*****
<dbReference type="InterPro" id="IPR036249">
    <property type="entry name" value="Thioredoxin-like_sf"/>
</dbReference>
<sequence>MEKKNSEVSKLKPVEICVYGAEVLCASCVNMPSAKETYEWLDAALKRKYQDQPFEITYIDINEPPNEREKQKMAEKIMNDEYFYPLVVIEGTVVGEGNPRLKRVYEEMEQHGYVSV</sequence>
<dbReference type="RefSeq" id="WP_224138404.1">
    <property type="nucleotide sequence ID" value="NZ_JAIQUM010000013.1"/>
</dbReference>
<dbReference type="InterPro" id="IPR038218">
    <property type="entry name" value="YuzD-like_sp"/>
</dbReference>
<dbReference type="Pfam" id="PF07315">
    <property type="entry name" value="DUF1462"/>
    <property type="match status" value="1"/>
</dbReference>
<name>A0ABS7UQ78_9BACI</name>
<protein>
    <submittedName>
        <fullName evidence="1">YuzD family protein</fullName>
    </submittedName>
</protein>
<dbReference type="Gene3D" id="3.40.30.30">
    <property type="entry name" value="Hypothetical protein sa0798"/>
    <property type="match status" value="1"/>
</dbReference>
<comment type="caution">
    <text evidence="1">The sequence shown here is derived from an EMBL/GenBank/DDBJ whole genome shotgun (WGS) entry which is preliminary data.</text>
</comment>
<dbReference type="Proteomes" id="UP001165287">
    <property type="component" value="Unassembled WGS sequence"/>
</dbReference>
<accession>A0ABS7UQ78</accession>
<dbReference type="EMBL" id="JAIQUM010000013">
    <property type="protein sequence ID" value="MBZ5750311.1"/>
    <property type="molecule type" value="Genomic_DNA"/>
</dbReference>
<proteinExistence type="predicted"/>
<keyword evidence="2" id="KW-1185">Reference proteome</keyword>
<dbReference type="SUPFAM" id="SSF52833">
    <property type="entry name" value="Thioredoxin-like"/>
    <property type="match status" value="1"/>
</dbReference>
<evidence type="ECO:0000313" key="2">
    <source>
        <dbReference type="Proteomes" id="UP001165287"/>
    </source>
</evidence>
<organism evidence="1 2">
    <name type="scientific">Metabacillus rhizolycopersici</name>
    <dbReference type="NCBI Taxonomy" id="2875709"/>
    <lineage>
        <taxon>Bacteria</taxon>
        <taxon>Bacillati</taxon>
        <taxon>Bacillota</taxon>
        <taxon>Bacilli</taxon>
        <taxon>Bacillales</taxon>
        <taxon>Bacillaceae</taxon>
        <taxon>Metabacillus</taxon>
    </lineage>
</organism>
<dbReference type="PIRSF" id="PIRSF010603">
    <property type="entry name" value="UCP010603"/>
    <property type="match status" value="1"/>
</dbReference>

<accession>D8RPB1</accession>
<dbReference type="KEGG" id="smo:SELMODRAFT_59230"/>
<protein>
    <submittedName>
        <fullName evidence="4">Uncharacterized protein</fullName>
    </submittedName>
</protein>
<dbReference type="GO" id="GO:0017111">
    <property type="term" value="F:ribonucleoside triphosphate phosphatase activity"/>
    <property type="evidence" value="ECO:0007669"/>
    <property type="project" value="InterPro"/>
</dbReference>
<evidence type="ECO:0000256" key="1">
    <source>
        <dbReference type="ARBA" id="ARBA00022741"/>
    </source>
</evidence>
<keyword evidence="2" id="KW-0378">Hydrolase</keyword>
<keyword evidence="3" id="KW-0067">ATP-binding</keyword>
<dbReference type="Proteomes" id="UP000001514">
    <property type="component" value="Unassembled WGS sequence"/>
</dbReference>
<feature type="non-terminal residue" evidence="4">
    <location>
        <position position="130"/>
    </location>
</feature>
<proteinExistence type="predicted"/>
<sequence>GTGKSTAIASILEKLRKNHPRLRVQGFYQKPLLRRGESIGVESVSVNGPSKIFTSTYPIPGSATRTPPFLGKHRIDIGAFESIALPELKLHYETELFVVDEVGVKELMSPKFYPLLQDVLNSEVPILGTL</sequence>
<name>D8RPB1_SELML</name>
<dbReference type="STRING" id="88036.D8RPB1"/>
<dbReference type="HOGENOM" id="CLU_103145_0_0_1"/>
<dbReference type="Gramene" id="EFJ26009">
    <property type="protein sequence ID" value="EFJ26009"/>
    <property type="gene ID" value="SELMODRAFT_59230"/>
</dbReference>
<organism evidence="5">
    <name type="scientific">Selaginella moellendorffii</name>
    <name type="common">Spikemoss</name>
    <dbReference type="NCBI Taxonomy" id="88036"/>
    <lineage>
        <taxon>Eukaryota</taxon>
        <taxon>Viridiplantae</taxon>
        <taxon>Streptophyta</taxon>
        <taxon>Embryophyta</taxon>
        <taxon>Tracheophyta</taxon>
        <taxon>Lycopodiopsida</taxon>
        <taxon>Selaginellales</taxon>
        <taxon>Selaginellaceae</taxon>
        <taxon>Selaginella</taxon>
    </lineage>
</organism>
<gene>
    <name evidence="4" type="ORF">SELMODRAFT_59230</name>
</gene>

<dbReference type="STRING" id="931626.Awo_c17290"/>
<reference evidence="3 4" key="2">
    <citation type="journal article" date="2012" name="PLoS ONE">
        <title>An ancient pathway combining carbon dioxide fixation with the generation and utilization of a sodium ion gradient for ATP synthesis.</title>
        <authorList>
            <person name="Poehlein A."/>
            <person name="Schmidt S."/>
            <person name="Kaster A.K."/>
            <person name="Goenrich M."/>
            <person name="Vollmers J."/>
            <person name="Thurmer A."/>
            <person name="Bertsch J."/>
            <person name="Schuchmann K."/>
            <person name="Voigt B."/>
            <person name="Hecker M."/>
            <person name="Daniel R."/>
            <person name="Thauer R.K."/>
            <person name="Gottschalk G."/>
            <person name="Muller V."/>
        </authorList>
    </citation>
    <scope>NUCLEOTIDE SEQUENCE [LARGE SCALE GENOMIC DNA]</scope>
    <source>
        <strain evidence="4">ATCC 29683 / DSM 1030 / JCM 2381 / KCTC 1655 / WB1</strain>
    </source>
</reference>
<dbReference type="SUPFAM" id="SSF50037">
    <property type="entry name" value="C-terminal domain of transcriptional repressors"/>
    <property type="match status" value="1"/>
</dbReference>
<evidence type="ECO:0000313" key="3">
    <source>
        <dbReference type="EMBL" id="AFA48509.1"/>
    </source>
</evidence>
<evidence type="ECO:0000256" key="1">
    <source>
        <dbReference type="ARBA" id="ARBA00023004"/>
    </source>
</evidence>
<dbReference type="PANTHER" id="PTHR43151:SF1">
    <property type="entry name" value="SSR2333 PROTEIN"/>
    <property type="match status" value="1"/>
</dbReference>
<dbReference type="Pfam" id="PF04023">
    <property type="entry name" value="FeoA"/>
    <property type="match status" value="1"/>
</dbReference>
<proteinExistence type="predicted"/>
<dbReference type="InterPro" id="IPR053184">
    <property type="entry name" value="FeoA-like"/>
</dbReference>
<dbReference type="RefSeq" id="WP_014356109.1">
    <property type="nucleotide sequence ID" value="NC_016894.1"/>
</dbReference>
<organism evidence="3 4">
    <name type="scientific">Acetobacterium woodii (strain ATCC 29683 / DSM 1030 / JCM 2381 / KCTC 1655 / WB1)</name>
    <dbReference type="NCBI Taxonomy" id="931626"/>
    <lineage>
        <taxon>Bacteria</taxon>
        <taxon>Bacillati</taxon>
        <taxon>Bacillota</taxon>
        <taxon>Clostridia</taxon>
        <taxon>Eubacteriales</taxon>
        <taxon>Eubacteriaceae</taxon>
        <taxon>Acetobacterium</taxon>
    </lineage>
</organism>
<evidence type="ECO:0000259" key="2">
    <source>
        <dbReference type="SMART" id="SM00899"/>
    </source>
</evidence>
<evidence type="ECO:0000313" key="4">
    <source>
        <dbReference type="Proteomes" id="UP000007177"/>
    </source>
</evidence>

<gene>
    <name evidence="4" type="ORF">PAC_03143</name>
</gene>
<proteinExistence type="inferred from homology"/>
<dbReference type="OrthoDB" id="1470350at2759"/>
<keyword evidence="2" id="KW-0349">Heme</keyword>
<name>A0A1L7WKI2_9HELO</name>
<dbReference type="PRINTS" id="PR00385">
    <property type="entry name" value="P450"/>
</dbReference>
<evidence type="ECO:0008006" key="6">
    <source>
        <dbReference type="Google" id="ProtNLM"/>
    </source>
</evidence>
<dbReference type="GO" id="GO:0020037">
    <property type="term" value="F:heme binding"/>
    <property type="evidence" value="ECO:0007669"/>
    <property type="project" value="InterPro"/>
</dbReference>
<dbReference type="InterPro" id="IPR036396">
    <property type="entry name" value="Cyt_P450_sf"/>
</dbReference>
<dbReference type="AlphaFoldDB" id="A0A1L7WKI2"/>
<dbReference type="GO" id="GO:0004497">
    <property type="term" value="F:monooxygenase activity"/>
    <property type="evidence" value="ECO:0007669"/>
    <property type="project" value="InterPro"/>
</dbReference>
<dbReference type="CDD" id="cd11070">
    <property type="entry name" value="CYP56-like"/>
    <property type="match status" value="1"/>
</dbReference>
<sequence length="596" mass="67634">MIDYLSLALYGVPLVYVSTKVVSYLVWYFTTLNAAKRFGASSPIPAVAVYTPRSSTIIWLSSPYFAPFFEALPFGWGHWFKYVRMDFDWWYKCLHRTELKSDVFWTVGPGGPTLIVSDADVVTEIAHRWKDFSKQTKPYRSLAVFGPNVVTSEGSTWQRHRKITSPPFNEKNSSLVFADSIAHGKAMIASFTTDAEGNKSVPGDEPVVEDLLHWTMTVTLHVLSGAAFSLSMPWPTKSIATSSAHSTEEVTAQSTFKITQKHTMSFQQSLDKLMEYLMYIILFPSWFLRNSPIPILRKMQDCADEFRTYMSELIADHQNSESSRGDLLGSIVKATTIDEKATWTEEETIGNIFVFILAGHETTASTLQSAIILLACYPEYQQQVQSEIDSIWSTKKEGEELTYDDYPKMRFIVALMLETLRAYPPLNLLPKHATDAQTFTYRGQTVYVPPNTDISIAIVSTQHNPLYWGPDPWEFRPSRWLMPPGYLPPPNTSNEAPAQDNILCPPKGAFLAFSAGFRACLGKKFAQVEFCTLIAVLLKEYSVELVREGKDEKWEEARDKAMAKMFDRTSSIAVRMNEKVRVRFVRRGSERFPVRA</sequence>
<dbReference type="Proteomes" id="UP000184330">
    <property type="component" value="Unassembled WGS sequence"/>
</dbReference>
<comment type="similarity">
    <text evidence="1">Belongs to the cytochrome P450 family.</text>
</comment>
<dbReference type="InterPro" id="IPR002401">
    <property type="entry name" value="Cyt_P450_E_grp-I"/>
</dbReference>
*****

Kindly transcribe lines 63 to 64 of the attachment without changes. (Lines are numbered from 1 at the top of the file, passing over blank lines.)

</dbReference>

<accession>D8RPB1</accession>